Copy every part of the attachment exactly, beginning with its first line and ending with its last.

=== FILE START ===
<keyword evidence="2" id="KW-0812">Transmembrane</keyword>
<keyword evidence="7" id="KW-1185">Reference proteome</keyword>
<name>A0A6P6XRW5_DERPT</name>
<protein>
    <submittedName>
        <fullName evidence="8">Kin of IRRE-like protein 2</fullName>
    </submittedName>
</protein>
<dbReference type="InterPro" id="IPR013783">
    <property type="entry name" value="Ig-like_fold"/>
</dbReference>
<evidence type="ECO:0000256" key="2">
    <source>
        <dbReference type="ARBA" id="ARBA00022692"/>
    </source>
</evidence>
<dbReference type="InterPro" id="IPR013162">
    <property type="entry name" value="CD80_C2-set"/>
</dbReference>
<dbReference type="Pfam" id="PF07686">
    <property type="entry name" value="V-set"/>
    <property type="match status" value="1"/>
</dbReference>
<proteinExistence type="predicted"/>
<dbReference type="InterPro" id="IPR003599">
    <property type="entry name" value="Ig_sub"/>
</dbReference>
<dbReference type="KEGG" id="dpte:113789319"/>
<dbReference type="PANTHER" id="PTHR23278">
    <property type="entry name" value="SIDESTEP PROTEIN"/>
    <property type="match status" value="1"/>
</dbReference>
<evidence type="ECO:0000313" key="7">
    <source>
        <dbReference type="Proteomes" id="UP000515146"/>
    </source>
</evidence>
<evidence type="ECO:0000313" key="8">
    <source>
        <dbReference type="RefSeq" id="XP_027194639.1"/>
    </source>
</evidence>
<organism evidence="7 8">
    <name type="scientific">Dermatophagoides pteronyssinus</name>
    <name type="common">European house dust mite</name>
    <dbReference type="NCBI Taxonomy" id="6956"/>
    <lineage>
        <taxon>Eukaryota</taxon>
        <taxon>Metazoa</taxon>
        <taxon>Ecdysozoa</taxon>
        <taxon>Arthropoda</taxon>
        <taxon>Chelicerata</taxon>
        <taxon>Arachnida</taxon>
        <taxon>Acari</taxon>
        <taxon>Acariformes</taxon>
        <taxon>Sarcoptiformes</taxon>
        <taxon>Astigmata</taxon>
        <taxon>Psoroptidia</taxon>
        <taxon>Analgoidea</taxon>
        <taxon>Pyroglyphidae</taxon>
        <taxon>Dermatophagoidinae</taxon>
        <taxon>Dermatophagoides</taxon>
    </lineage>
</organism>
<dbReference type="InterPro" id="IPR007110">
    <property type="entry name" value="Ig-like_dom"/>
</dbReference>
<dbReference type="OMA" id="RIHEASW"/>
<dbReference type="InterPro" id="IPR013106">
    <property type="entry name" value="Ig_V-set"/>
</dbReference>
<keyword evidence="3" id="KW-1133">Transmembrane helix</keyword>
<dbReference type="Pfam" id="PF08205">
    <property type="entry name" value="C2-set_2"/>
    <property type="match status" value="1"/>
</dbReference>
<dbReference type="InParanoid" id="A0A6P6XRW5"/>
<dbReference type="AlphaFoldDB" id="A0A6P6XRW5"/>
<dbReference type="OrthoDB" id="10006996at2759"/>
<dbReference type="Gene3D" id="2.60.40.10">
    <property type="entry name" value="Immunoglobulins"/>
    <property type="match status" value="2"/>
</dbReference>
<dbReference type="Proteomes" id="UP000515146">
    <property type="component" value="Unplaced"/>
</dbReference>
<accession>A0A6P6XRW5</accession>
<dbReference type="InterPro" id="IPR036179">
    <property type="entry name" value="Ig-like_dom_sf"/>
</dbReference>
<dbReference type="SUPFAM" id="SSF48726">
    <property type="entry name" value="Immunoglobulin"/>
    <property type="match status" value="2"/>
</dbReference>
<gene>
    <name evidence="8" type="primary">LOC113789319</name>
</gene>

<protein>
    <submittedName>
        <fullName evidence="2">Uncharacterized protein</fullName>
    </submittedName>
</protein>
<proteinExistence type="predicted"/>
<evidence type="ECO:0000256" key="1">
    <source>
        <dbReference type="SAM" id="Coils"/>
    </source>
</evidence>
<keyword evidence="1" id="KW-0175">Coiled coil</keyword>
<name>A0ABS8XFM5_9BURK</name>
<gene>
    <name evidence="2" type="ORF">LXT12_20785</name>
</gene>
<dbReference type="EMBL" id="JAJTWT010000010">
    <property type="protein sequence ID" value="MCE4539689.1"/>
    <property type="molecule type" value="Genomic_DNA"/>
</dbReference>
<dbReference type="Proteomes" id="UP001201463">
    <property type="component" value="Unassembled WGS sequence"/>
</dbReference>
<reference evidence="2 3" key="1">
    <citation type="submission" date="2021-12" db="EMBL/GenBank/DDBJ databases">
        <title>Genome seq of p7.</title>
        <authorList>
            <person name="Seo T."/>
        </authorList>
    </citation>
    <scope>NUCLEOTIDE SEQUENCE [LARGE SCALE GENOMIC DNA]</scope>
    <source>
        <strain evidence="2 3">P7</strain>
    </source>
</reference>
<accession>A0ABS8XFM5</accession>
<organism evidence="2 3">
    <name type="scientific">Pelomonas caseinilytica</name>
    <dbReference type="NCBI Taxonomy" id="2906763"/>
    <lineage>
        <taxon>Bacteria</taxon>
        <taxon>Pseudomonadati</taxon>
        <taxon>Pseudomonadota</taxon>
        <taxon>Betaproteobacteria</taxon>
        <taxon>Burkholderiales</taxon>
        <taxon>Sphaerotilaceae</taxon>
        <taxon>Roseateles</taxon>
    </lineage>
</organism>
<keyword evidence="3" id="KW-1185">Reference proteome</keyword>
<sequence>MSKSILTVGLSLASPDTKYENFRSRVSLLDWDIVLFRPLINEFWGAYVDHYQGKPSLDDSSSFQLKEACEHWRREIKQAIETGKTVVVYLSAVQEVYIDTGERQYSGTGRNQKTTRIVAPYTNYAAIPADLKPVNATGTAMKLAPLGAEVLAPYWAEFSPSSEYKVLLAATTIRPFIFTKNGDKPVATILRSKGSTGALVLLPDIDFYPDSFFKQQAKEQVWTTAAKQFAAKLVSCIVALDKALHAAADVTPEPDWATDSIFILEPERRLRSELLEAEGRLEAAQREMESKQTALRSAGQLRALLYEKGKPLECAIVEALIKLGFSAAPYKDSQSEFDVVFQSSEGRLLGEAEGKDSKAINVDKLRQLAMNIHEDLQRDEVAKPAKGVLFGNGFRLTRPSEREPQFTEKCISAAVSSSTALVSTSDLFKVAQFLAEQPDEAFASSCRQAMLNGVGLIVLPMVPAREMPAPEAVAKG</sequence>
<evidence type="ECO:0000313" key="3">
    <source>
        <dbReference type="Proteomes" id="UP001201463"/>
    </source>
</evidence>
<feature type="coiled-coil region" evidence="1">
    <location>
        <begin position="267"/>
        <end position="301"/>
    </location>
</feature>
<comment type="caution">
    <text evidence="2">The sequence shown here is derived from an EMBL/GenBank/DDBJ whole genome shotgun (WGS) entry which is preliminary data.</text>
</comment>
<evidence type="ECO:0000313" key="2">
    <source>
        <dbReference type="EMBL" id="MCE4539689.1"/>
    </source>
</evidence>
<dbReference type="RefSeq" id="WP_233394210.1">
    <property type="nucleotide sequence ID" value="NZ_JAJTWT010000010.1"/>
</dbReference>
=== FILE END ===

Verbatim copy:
<keyword evidence="2" id="KW-0812">Transmembrane</keyword>
<keyword evidence="7" id="KW-1185">Reference proteome</keyword>
<name>A0A6P6XRW5_DERPT</name>
<protein>
    <submittedName>
        <fullName evidence="8">Kin of IRRE-like protein 2</fullName>
    </submittedName>
</protein>
<dbReference type="InterPro" id="IPR013783">
    <property type="entry name" value="Ig-like_fold"/>
</dbReference>
<evidence type="ECO:0000256" key="2">
    <source>
        <dbReference type="ARBA" id="ARBA00022692"/>
    </source>
</evidence>
<dbReference type="InterPro" id="IPR013162">
    <property type="entry name" value="CD80_C2-set"/>
</dbReference>
<dbReference type="Pfam" id="PF07686">
    <property type="entry name" value="V-set"/>
    <property type="match status" value="1"/>
</dbReference>
<proteinExistence type="predicted"/>
<dbReference type="InterPro" id="IPR003599">
    <property type="entry name" value="Ig_sub"/>
</dbReference>
<dbReference type="KEGG" id="dpte:113789319"/>
<dbReference type="PANTHER" id="PTHR23278">
    <property type="entry name" value="SIDESTEP PROTEIN"/>
    <property type="match status" value="1"/>
</dbReference>
<evidence type="ECO:0000313" key="7">
    <source>
        <dbReference type="Proteomes" id="UP000515146"/>
    </source>
</evidence>
<evidence type="ECO:0000313" key="8">
    <source>
        <dbReference type="RefSeq" id="XP_027194639.1"/>
    </source>
</evidence>
<organism evidence="7 8">
    <name type="scientific">Dermatophagoides pteronyssinus</name>
    <name type="common">European house dust mite</name>
    <dbReference type="NCBI Taxonomy" id="6956"/>
    <lineage>
        <taxon>Eukaryota</taxon>
        <taxon>Metazoa</taxon>
        <taxon>Ecdysozoa</taxon>
        <taxon>Arthropoda</taxon>
        <taxon>Chelicerata</taxon>
        <taxon>Arachnida</taxon>
        <taxon>Acari</taxon>
        <taxon>Acariformes</taxon>
        <taxon>Sarcoptiformes</taxon>
        <taxon>Astigmata</taxon>
        <taxon>Psoroptidia</taxon>
        <taxon>Analgoidea</taxon>
        <taxon>Pyroglyphidae</taxon>
        <taxon>Dermatophagoidinae</taxon>
        <taxon>Dermatophagoides</taxon>
    </lineage>
</organism>
<dbReference type="InterPro" id="IPR007110">
    <property type="entry name" value="Ig-like_dom"/>
</dbReference>
<dbReference type="OMA" id="RIHEASW"/>
<dbReference type="InterPro" id="IPR013106">
    <property type="entry name" value="Ig_V-set"/>
</dbReference>
<keyword evidence="3" id="KW-1133">Transmembrane helix</keyword>
<dbReference type="Pfam" id="PF08205">
    <property type="entry name" value="C2-set_2"/>
    <property type="match status" value="1"/>
</dbReference>
<dbReference type="InParanoid" id="A0A6P6XRW5"/>
<dbReference type="AlphaFoldDB" id="A0A6P6XRW5"/>
<dbReference type="OrthoDB" id="10006996at2759"/>
<dbReference type="Gene3D" id="2.60.40.10">
    <property type="entry name" value="Immunoglobulins"/>
    <property type="match status" value="2"/>
</dbReference>
<dbReference type="Proteomes" id="UP000515146">
    <property type="component" value="Unplaced"/>
</dbReference>
<accession>A0A6P6XRW5</accession>
<dbReference type="InterPro" id="IPR036179">
    <property type="entry name" value="Ig-like_dom_sf"/>
</dbReference>
<dbReference type="SUPFAM" id="SSF48726">
    <property type="entry name" value="Immunoglobulin"/>
    <property type="match status" value="2"/>
</dbReference>
<gene>
    <name evidence="8" type="primary">LOC113789319</name>
</gene>

<protein>
    <submittedName>
        <fullName evidence="2">Uncharacterized protein</fullName>
    </submittedName>
</protein>
<proteinExistence type="predicted"/>
<evidence type="ECO:0000256" key="1">
    <source>
        <dbReference type="SAM" id="Coils"/>
    </source>
</evidence>
<keyword evidence="1" id="KW-0175">Coiled coil</keyword>
<name>A0ABS8XFM5_9BURK</name>
<gene>
    <name evidence="2" type="ORF">LXT12_20785</name>
</gene>
<dbReference type="EMBL" id="JAJTWT010000010">
    <property type="protein sequence ID" value="MCE4539689.1"/>
    <property type="molecule type" value="Genomic_DNA"/>
</dbReference>
<dbReference type="Proteomes" id="UP001201463">
    <property type="component" value="Unassembled WGS sequence"/>
</dbReference>
<reference evidence="2 3" key="1">
    <citation type="submission" date="2021-12" db="EMBL/GenBank/DDBJ databases">
        <title>Genome seq of p7.</title>
        <authorList>
            <person name="Seo T."/>
        </authorList>
    </citation>
    <scope>NUCLEOTIDE SEQUENCE [LARGE SCALE GENOMIC DNA]</scope>
    <source>
        <strain evidence="2 3">P7</strain>
    </source>
</reference>
<accession>A0ABS8XFM5</accession>
<organism evidence="2 3">
    <name type="scientific">Pelomonas caseinilytica</name>
    <dbReference type="NCBI Taxonomy" id="2906763"/>
    <lineage>
        <taxon>Bacteria</taxon>
        <taxon>Pseudomonadati</taxon>
        <taxon>Pseudomonadota</taxon>
        <taxon>Betaproteobacteria</taxon>
        <taxon>Burkholderiales</taxon>
        <taxon>Sphaerotilaceae</taxon>
        <taxon>Roseateles</taxon>
    </lineage>
</organism>
<keyword evidence="3" id="KW-1185">Reference proteome</keyword>
<sequence>MSKSILTVGLSLASPDTKYENFRSRVSLLDWDIVLFRPLINEFWGAYVDHYQGKPSLDDSSSFQLKEACEHWRREIKQAIETGKTVVVYLSAVQEVYIDTGERQYSGTGRNQKTTRIVAPYTNYAAIPADLKPVNATGTAMKLAPLGAEVLAPYWAEFSPSSEYKVLLAATTIRPFIFTKNGDKPVATILRSKGSTGALVLLPDIDFYPDSFFKQQAKEQVWTTAAKQFAAKLVSCIVALDKALHAAADVTPEPDWATDSIFILEPERRLRSELLEAEGRLEAAQREMESKQTALRSAGQLRALLYEKGKPLECAIVEALIKLGFSAAPYKDSQSEFDVVFQSSEGRLLGEAEGKDSKAINVDKLRQLAMNIHEDLQRDEVAKPAKGVLFGNGFRLTRPSEREPQFTEKCISAAVSSSTALVSTSDLFKVAQFLAEQPDEAFASSCRQAMLNGVGLIVLPMVPAREMPAPEAVAKG</sequence>
<evidence type="ECO:0000313" key="3">
    <source>
        <dbReference type="Proteomes" id="UP001201463"/>
    </source>
</evidence>
<feature type="coiled-coil region" evidence="1">
    <location>
        <begin position="267"/>
        <end position="301"/>
    </location>
</feature>
<comment type="caution">
    <text evidence="2">The sequence shown here is derived from an EMBL/GenBank/DDBJ whole genome shotgun (WGS) entry which is preliminary data.</text>
</comment>
<evidence type="ECO:0000313" key="2">
    <source>
        <dbReference type="EMBL" id="MCE4539689.1"/>
    </source>
</evidence>
<dbReference type="RefSeq" id="WP_233394210.1">
    <property type="nucleotide sequence ID" value="NZ_JAJTWT010000010.1"/>
</dbReference>